What if you make a peace agreement and nobody comes? That’s the fundamental story behind “A Possible Peace Between Israel & Palestine: An Insider’s Account of the Geneva Initiative.” It’s a fascinating look into the conflict and the “peace industry.” Contrary to the intention of its author, political scientist Menachem Klein, it raises more doubts than hopes about the future of the peace process.
(Caveat lector: I translated this book, and two previous books by Klein into English. He’s a neighbor and friend and fellow-member of Kehilat Yedidya.)
The failure of the Camp David summit in the summer of 2000 was a watershed for Israel-Palestinian relations and for the Israeli peace camp. The failure of the peace initiative intensified distrust and suspicion on both sides, sending the region into a dangerous slide of renewed violence, which culminated in the outbreak of the second Intifada at the end of that year. And for many in the Israeli peace camp, the breakdown of peace talks seemed to falsify their long-held belief that the Palestinians were partners for peace.
But a small number of advocates of Israel-Palestinian accommodation maintained that the Camp David talks should be continued, even as the government of Ehud Barak slid towards electoral defeat–and even afterwards, when the government of Ariel Sharon abandoned negotiations with the Palestinians.
Klein, who has long been involved in planning for and participating in peace negotiatons, numbered among this group. Under the leadeship of Yossi Beilin on the Israeli side and Yassir `Abd-Rabbu on the Palestinian side, Israelis and Palestinians conducted a series of encounters that led in the end to a detailed draft peace agreement, known as the Geneva Agreement.
These citizen-negotiators believed that if they could show the Israeli and Palestinian publics that an agreement was possible, the publics on both sides would pressure their leaders to achieve it.
Offering an unusual but instructive account that combines detached academic analysis with personal experience as a negotiator, Klein shows how the citizen negotiators addressed the hurdles of Jerusalem, refugee rights, and borders and how specific solutions were reached. Klein, who speaks fluent Arabic and has had close working relationships with many Palestinians over many years, is able, more than any other Israeli writer, to explain the Palestinian point of view and why the offer made at Camp David, which seemed so generous in Israeli eyes, looked unpalatable to the Palestinians. He also addresses the fact that the Camp David failure was due in part to differing styles of negotiation, deriving from culture, history, and the character of each side’s leadership.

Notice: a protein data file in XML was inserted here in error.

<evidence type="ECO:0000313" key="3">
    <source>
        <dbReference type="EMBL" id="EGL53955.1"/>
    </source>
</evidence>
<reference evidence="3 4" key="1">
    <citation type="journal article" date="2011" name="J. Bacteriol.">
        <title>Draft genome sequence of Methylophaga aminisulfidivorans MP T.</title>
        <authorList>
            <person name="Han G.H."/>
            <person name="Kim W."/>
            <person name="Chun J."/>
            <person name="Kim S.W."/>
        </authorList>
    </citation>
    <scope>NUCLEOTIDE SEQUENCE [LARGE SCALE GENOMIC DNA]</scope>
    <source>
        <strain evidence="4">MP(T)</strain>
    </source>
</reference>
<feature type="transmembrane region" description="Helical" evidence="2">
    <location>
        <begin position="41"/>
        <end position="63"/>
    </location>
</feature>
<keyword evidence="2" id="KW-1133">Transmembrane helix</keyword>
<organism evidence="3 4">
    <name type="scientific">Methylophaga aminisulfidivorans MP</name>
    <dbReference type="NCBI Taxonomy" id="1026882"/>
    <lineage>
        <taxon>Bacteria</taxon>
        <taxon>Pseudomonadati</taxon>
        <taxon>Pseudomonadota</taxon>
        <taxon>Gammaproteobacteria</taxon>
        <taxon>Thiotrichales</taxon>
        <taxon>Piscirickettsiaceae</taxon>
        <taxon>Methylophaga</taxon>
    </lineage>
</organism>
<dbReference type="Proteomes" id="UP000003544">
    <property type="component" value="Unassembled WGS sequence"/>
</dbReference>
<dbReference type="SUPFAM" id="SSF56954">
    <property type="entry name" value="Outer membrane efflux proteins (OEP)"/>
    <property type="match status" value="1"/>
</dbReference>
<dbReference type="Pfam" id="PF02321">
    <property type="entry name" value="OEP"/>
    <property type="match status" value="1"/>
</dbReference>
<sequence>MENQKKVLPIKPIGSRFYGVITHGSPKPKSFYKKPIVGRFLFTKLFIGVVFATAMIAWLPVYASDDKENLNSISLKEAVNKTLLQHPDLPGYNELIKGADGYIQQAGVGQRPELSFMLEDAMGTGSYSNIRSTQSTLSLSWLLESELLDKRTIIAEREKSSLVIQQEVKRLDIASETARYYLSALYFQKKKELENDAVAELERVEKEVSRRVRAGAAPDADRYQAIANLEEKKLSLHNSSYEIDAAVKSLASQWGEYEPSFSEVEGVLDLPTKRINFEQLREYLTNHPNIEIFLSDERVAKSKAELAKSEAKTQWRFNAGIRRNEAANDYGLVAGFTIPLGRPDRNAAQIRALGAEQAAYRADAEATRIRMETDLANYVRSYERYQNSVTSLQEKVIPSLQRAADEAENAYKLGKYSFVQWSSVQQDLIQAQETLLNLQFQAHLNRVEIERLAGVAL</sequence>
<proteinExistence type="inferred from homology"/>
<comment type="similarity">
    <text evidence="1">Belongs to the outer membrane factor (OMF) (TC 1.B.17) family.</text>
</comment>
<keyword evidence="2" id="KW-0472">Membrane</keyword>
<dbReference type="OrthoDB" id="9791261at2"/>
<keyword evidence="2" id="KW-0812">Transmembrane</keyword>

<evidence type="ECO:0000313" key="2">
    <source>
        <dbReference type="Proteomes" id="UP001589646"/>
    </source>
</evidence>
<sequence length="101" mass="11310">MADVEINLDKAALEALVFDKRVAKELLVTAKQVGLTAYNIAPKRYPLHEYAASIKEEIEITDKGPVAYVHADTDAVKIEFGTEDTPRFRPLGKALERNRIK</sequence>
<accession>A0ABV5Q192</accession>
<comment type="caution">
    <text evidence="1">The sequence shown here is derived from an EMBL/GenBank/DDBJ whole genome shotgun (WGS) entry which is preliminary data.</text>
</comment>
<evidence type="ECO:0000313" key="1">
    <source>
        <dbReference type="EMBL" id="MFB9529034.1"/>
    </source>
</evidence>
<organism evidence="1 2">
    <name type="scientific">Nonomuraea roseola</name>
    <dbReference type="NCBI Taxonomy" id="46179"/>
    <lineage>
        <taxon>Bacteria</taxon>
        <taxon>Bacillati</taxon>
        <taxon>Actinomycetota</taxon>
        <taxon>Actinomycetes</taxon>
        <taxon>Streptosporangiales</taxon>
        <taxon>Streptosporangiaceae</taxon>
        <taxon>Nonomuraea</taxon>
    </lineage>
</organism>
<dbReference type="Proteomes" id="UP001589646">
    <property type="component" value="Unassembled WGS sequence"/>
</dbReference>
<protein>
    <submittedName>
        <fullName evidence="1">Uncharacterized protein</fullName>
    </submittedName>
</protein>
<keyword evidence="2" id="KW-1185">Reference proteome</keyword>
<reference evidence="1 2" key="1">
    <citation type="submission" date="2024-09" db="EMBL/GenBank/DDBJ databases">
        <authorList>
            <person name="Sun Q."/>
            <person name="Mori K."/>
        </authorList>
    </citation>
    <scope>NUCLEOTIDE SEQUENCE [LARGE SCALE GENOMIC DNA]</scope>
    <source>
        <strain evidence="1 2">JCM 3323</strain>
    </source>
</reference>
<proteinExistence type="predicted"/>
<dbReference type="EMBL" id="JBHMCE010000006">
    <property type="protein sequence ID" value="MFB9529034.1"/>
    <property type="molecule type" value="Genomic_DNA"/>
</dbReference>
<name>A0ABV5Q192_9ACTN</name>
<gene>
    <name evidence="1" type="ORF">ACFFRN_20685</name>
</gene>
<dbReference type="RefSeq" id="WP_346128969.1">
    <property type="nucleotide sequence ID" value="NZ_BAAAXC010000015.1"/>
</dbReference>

The citizen negotiators reached an agreement, published it, and promoted it in a massive public relations campaign. But it did not fundamentally change the perceptions of the Israeli and Palestinian publics. Neither side was willing to make the concessions the draft agreement called for, certainly not in the atmosphere of distrust created by the failure of Camp David and the outbreak of violence.
Klein’s account is sobering because even this group of citizens, comprising the most reasonable and peace-minded figures on both sides of the divide, barely reached an ageement. The project nearly fell apart at several junctures, and the final draft was achieved only hours before the official signing ceremony. If these people–so unrepresentative of their respective publics–could barely do it, can we really expect national leaders, accountable to their populations at large, to do so?
Ultimately, there’s a problem with the Geneva model. Because in the Israeli-Palestinian conflict, the devil is not in the details. The devil is the conflict of narratives. And it’s in the distrust and disappointment created not only by decades of conflict, but also, paradoxically, by the very attempt to make peace, first with the Oslo accords and second at Camp David.
The Geneva process did not teach us anything we didn’t know already. From the time of Oslo, and certainly after Camp David, the broad outlines of the final status agreement have been clear. They were codified at Camp David in the principles laid down by President Clinton. Both sides know what concessions they need to make for peace. But, at present, neither side is willing to make those concessions. And, in fact, not unreasonably. The concessions require both sides to make major sacrifices, and more critically, to incur major risks. But, when the future looks uncertain, when leaders on both sides are weak, and when all the precedents favor a pessimistic view of the chances that the other side can be counted on to keep its word, what leader would take those risks?